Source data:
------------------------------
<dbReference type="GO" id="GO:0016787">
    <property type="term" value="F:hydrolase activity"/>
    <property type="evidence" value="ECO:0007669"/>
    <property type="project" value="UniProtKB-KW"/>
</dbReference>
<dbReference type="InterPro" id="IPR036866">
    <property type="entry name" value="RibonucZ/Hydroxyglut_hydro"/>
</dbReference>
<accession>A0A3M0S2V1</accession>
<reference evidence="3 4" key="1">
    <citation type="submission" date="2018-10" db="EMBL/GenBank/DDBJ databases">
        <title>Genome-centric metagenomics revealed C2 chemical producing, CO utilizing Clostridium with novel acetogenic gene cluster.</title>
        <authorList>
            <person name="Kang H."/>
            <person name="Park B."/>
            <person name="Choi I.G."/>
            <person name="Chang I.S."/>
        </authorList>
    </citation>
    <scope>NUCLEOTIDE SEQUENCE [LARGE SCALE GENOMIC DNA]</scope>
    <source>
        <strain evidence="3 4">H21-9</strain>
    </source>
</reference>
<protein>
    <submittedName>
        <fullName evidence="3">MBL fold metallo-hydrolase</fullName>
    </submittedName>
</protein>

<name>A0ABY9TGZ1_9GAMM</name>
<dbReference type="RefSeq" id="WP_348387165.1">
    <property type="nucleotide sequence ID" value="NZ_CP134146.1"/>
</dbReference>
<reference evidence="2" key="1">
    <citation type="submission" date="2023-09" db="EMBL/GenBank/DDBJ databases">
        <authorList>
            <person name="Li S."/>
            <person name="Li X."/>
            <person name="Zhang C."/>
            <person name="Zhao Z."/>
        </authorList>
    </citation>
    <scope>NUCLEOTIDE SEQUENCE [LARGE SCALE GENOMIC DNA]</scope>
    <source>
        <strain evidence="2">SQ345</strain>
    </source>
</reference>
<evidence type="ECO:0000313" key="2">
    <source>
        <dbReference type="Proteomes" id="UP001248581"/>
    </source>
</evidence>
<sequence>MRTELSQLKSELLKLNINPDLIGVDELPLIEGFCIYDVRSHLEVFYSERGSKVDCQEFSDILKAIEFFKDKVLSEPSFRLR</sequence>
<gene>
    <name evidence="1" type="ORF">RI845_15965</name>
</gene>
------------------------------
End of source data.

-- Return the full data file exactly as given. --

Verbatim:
<dbReference type="GO" id="GO:0016787">
    <property type="term" value="F:hydrolase activity"/>
    <property type="evidence" value="ECO:0007669"/>
    <property type="project" value="UniProtKB-KW"/>
</dbReference>
<dbReference type="InterPro" id="IPR036866">
    <property type="entry name" value="RibonucZ/Hydroxyglut_hydro"/>
</dbReference>
<accession>A0A3M0S2V1</accession>
<reference evidence="3 4" key="1">
    <citation type="submission" date="2018-10" db="EMBL/GenBank/DDBJ databases">
        <title>Genome-centric metagenomics revealed C2 chemical producing, CO utilizing Clostridium with novel acetogenic gene cluster.</title>
        <authorList>
            <person name="Kang H."/>
            <person name="Park B."/>
            <person name="Choi I.G."/>
            <person name="Chang I.S."/>
        </authorList>
    </citation>
    <scope>NUCLEOTIDE SEQUENCE [LARGE SCALE GENOMIC DNA]</scope>
    <source>
        <strain evidence="3 4">H21-9</strain>
    </source>
</reference>
<protein>
    <submittedName>
        <fullName evidence="3">MBL fold metallo-hydrolase</fullName>
    </submittedName>
</protein>

<name>A0ABY9TGZ1_9GAMM</name>
<dbReference type="RefSeq" id="WP_348387165.1">
    <property type="nucleotide sequence ID" value="NZ_CP134146.1"/>
</dbReference>
<reference evidence="2" key="1">
    <citation type="submission" date="2023-09" db="EMBL/GenBank/DDBJ databases">
        <authorList>
            <person name="Li S."/>
            <person name="Li X."/>
            <person name="Zhang C."/>
            <person name="Zhao Z."/>
        </authorList>
    </citation>
    <scope>NUCLEOTIDE SEQUENCE [LARGE SCALE GENOMIC DNA]</scope>
    <source>
        <strain evidence="2">SQ345</strain>
    </source>
</reference>
<evidence type="ECO:0000313" key="2">
    <source>
        <dbReference type="Proteomes" id="UP001248581"/>
    </source>
</evidence>
<sequence>MRTELSQLKSELLKLNINPDLIGVDELPLIEGFCIYDVRSHLEVFYSERGSKVDCQEFSDILKAIEFFKDKVLSEPSFRLR</sequence>
<gene>
    <name evidence="1" type="ORF">RI845_15965</name>
</gene>